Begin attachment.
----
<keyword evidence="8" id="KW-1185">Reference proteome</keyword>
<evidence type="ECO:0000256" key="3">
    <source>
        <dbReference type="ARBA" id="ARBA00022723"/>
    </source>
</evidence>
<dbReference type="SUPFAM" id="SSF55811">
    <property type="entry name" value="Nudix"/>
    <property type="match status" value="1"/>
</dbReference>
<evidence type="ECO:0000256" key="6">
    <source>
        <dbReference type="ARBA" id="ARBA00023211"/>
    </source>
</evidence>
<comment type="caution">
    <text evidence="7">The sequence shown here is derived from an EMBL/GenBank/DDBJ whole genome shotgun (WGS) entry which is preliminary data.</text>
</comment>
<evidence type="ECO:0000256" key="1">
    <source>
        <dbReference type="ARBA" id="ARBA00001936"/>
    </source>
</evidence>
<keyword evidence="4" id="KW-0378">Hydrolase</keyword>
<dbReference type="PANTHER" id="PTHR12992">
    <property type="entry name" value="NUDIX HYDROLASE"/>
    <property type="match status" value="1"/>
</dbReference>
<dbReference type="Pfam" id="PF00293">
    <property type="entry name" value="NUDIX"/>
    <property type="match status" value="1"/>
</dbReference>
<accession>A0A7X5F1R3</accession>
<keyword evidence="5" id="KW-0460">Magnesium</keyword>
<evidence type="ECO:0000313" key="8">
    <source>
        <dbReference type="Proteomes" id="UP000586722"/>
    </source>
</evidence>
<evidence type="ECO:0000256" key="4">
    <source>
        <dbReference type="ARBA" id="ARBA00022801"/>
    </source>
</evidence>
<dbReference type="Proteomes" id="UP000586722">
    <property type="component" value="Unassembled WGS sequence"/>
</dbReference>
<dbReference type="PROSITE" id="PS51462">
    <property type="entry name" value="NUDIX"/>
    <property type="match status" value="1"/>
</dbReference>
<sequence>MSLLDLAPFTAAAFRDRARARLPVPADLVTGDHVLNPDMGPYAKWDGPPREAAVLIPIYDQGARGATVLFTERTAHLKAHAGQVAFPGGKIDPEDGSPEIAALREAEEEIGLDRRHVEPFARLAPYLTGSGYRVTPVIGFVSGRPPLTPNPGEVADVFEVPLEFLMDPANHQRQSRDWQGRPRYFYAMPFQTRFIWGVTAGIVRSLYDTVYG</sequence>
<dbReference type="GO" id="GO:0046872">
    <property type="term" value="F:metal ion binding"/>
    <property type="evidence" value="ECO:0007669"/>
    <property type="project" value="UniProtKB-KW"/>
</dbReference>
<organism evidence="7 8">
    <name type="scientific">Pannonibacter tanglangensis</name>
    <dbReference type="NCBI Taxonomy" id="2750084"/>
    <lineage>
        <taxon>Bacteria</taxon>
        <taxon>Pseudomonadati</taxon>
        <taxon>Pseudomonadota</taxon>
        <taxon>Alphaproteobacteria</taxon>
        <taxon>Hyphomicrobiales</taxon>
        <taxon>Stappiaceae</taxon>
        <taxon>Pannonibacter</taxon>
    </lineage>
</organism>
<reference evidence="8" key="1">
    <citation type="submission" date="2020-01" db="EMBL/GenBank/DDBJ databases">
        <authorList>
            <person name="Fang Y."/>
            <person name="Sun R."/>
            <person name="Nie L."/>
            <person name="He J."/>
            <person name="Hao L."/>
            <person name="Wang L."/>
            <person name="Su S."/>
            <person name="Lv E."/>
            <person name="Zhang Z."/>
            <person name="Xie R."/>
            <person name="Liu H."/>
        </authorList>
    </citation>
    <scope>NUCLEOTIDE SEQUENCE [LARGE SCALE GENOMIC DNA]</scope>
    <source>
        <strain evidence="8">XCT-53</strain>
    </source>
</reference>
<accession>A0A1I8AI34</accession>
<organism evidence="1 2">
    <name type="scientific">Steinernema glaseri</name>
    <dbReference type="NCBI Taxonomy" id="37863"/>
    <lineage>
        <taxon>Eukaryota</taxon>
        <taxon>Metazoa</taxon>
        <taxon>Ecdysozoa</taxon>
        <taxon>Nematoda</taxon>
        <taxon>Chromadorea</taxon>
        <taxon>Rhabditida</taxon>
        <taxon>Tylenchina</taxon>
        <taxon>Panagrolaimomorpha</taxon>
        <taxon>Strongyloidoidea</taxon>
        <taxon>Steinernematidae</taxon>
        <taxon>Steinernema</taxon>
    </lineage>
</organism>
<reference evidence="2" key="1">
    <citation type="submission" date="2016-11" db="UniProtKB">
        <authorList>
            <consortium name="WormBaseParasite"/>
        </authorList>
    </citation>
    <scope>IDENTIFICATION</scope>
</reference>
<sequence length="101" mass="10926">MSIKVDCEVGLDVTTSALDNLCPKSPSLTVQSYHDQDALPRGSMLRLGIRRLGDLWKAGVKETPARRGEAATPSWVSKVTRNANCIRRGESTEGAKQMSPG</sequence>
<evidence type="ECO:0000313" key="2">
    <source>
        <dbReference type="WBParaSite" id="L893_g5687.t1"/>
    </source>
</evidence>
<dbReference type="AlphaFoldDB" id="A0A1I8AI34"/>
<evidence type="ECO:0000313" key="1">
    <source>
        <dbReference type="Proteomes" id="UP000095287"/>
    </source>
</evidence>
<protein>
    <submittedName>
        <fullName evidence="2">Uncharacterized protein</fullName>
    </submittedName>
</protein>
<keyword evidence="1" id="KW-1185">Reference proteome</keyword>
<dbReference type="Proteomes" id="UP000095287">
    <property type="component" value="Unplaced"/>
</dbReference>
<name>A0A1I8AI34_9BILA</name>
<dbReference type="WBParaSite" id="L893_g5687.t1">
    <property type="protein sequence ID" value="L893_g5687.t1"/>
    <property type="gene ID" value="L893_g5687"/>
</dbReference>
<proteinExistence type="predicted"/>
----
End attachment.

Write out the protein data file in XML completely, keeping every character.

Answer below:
<keyword evidence="8" id="KW-1185">Reference proteome</keyword>
<evidence type="ECO:0000256" key="3">
    <source>
        <dbReference type="ARBA" id="ARBA00022723"/>
    </source>
</evidence>
<dbReference type="SUPFAM" id="SSF55811">
    <property type="entry name" value="Nudix"/>
    <property type="match status" value="1"/>
</dbReference>
<evidence type="ECO:0000256" key="6">
    <source>
        <dbReference type="ARBA" id="ARBA00023211"/>
    </source>
</evidence>
<comment type="caution">
    <text evidence="7">The sequence shown here is derived from an EMBL/GenBank/DDBJ whole genome shotgun (WGS) entry which is preliminary data.</text>
</comment>
<evidence type="ECO:0000256" key="1">
    <source>
        <dbReference type="ARBA" id="ARBA00001936"/>
    </source>
</evidence>
<keyword evidence="4" id="KW-0378">Hydrolase</keyword>
<dbReference type="PANTHER" id="PTHR12992">
    <property type="entry name" value="NUDIX HYDROLASE"/>
    <property type="match status" value="1"/>
</dbReference>
<dbReference type="Pfam" id="PF00293">
    <property type="entry name" value="NUDIX"/>
    <property type="match status" value="1"/>
</dbReference>
<accession>A0A7X5F1R3</accession>
<keyword evidence="5" id="KW-0460">Magnesium</keyword>
<evidence type="ECO:0000313" key="8">
    <source>
        <dbReference type="Proteomes" id="UP000586722"/>
    </source>
</evidence>
<evidence type="ECO:0000256" key="4">
    <source>
        <dbReference type="ARBA" id="ARBA00022801"/>
    </source>
</evidence>
<dbReference type="Proteomes" id="UP000586722">
    <property type="component" value="Unassembled WGS sequence"/>
</dbReference>
<dbReference type="PROSITE" id="PS51462">
    <property type="entry name" value="NUDIX"/>
    <property type="match status" value="1"/>
</dbReference>
<sequence>MSLLDLAPFTAAAFRDRARARLPVPADLVTGDHVLNPDMGPYAKWDGPPREAAVLIPIYDQGARGATVLFTERTAHLKAHAGQVAFPGGKIDPEDGSPEIAALREAEEEIGLDRRHVEPFARLAPYLTGSGYRVTPVIGFVSGRPPLTPNPGEVADVFEVPLEFLMDPANHQRQSRDWQGRPRYFYAMPFQTRFIWGVTAGIVRSLYDTVYG</sequence>
<dbReference type="GO" id="GO:0046872">
    <property type="term" value="F:metal ion binding"/>
    <property type="evidence" value="ECO:0007669"/>
    <property type="project" value="UniProtKB-KW"/>
</dbReference>
<organism evidence="7 8">
    <name type="scientific">Pannonibacter tanglangensis</name>
    <dbReference type="NCBI Taxonomy" id="2750084"/>
    <lineage>
        <taxon>Bacteria</taxon>
        <taxon>Pseudomonadati</taxon>
        <taxon>Pseudomonadota</taxon>
        <taxon>Alphaproteobacteria</taxon>
        <taxon>Hyphomicrobiales</taxon>
        <taxon>Stappiaceae</taxon>
        <taxon>Pannonibacter</taxon>
    </lineage>
</organism>
<reference evidence="8" key="1">
    <citation type="submission" date="2020-01" db="EMBL/GenBank/DDBJ databases">
        <authorList>
            <person name="Fang Y."/>
            <person name="Sun R."/>
            <person name="Nie L."/>
            <person name="He J."/>
            <person name="Hao L."/>
            <person name="Wang L."/>
            <person name="Su S."/>
            <person name="Lv E."/>
            <person name="Zhang Z."/>
            <person name="Xie R."/>
            <person name="Liu H."/>
        </authorList>
    </citation>
    <scope>NUCLEOTIDE SEQUENCE [LARGE SCALE GENOMIC DNA]</scope>
    <source>
        <strain evidence="8">XCT-53</strain>
    </source>
</reference>
<accession>A0A1I8AI34</accession>
<organism evidence="1 2">
    <name type="scientific">Steinernema glaseri</name>
    <dbReference type="NCBI Taxonomy" id="37863"/>
    <lineage>
        <taxon>Eukaryota</taxon>
        <taxon>Metazoa</taxon>
        <taxon>Ecdysozoa</taxon>
        <taxon>Nematoda</taxon>
        <taxon>Chromadorea</taxon>
        <taxon>Rhabditida</taxon>
        <taxon>Tylenchina</taxon>
        <taxon>Panagrolaimomorpha</taxon>
        <taxon>Strongyloidoidea</taxon>
        <taxon>Steinernematidae</taxon>
        <taxon>Steinernema</taxon>
    </lineage>
</organism>
<reference evidence="2" key="1">
    <citation type="submission" date="2016-11" db="UniProtKB">
        <authorList>
            <consortium name="WormBaseParasite"/>
        </authorList>
    </citation>
    <scope>IDENTIFICATION</scope>
</reference>
<sequence length="101" mass="10926">MSIKVDCEVGLDVTTSALDNLCPKSPSLTVQSYHDQDALPRGSMLRLGIRRLGDLWKAGVKETPARRGEAATPSWVSKVTRNANCIRRGESTEGAKQMSPG</sequence>
<evidence type="ECO:0000313" key="2">
    <source>
        <dbReference type="WBParaSite" id="L893_g5687.t1"/>
    </source>
</evidence>
<dbReference type="AlphaFoldDB" id="A0A1I8AI34"/>
<evidence type="ECO:0000313" key="1">
    <source>
        <dbReference type="Proteomes" id="UP000095287"/>
    </source>
</evidence>
<protein>
    <submittedName>
        <fullName evidence="2">Uncharacterized protein</fullName>
    </submittedName>
</protein>
<keyword evidence="1" id="KW-1185">Reference proteome</keyword>
<dbReference type="Proteomes" id="UP000095287">
    <property type="component" value="Unplaced"/>
</dbReference>
<name>A0A1I8AI34_9BILA</name>
<dbReference type="WBParaSite" id="L893_g5687.t1">
    <property type="protein sequence ID" value="L893_g5687.t1"/>
    <property type="gene ID" value="L893_g5687"/>
</dbReference>
<proteinExistence type="predicted"/>